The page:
where h is the mirror thickness, A is the displacement and α and AT are the CTE and axial temperature difference respectively. For the above parameters, the spacing `s` is 11 inches equivalent to an actuator density of one per every 121 square inches. For a 4.25 m mirror, this amounts to 186 actuators. That in turn could lead to two times as many sensing points and thus rapidly evolve into a complex controls system. The failure one or more of these actuators is uncompensatable by neighboring devices and hence performance can be unacceptably degraded. It is noted that typically, the overall primary mirror in a high performance optical telescope assembly needs to be on the order of 0.035 waves rms. This needs to be allocated between fabrication and metrology, gravity release and secondary mechanical constraints, bimetallic bending caused by the coating and other coating stresses, spatially varying temperature distributions, axial temperature gradients, spatially varying material expansivities, temporal and radiation induced instabilities, etc. Presuming that the figuring and metrology errors are on the order of 0.03, that leaves 0.018 to be allocated on an equal rss basis among the remaining nine contributors, hence the 0.005 value used in this example.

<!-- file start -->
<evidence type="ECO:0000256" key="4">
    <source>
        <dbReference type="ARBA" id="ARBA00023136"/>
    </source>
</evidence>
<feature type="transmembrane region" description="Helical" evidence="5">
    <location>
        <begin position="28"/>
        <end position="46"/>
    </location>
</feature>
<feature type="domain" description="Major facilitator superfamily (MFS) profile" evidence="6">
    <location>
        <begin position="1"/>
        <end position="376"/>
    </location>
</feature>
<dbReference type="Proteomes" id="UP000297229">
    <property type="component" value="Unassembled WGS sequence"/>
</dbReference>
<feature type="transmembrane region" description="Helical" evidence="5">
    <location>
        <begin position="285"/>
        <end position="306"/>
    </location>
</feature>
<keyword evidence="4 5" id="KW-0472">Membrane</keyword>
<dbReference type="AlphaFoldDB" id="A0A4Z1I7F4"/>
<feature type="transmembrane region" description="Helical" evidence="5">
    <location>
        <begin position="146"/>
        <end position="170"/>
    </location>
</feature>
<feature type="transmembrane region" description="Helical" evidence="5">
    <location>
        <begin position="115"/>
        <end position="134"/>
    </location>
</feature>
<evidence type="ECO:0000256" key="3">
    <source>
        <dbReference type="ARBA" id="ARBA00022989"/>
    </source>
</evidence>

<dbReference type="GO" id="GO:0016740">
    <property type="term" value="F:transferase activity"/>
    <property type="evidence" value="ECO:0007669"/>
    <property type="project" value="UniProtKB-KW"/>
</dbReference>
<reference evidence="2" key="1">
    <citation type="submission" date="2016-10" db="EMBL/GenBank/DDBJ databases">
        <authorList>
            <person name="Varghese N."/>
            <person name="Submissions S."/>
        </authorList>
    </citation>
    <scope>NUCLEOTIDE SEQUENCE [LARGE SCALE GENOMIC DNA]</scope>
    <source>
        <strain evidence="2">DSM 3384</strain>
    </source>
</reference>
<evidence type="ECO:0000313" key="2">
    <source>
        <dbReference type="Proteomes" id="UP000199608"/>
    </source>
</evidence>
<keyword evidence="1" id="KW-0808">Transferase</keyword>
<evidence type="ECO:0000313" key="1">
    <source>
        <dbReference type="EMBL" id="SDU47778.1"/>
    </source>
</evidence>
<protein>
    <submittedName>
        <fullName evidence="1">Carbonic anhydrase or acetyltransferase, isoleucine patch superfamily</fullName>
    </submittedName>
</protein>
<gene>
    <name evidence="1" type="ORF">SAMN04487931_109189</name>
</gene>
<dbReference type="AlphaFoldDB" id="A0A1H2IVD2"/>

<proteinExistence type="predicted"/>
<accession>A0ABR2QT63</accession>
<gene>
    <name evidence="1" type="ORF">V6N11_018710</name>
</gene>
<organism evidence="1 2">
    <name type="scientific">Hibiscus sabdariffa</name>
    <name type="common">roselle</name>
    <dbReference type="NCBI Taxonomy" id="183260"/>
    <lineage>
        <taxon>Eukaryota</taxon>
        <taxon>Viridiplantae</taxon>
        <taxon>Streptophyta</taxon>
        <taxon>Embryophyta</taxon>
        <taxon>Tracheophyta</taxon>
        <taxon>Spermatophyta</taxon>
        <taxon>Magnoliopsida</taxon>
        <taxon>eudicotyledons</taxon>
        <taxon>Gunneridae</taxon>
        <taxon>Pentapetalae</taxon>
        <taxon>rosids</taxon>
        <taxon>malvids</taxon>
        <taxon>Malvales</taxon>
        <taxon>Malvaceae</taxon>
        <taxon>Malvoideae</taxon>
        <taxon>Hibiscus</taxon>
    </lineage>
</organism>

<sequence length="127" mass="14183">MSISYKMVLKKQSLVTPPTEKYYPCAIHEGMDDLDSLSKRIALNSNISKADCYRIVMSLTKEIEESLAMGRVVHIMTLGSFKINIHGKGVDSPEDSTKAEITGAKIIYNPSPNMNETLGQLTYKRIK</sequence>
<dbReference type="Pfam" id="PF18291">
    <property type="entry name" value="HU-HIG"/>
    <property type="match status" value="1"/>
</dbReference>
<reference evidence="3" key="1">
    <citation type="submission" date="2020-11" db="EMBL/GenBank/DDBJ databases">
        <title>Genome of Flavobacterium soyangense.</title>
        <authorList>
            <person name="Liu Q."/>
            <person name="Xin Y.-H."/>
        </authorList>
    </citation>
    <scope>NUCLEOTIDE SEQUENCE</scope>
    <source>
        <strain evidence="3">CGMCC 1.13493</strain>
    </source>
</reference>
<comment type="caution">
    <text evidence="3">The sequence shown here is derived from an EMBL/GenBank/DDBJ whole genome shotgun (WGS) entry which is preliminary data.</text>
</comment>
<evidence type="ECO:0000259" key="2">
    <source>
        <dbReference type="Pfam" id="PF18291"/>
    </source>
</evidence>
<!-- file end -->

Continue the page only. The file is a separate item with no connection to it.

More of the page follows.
Force-type actuators provide an alternative to displacement type actuators for very thin mirrors and eliminate the above failure scenario as well as reducing the number of control points required. Until now, this was generally viewed as an unattractive or impractical option because the soft spring coupling between the mirror and the actuators mounted on the support structure offered no practical stiffening for the substrate. Electronic stiffening by adding position feedback loops around each of the actuators has been accomplished in the laboratory with very small mirrors. It represents an unnecessary complexity for large space based systems. Thus the low natural frequency and strength problems remained.
Accordingly, it is an object of the present invention to provide a continually supported thin mirror using force-type actuators as an alternative to displacement type actuators and therefore eliminate the aforementioned failure scenario and to reduce the number of control points required.
Still a further object of the invention is to provide a continually supported thin mirror which is lighter in weight and less expensive than those mirrors heretofore known.
Yet a further object of the invention is to provide a near ideal elastic foundation possessing linear elastic axial stiffness, near-zero lateral stiffness, insensitivity to long-term vacuum exposure, insensitivity to variations in operating temperature, good thermal conductivity, insensitivity to moisture absorption or disabsorption, ability to withstand mechanical loads without damage, attachability and access, and deterministic and stable mechanical and physical characteristics.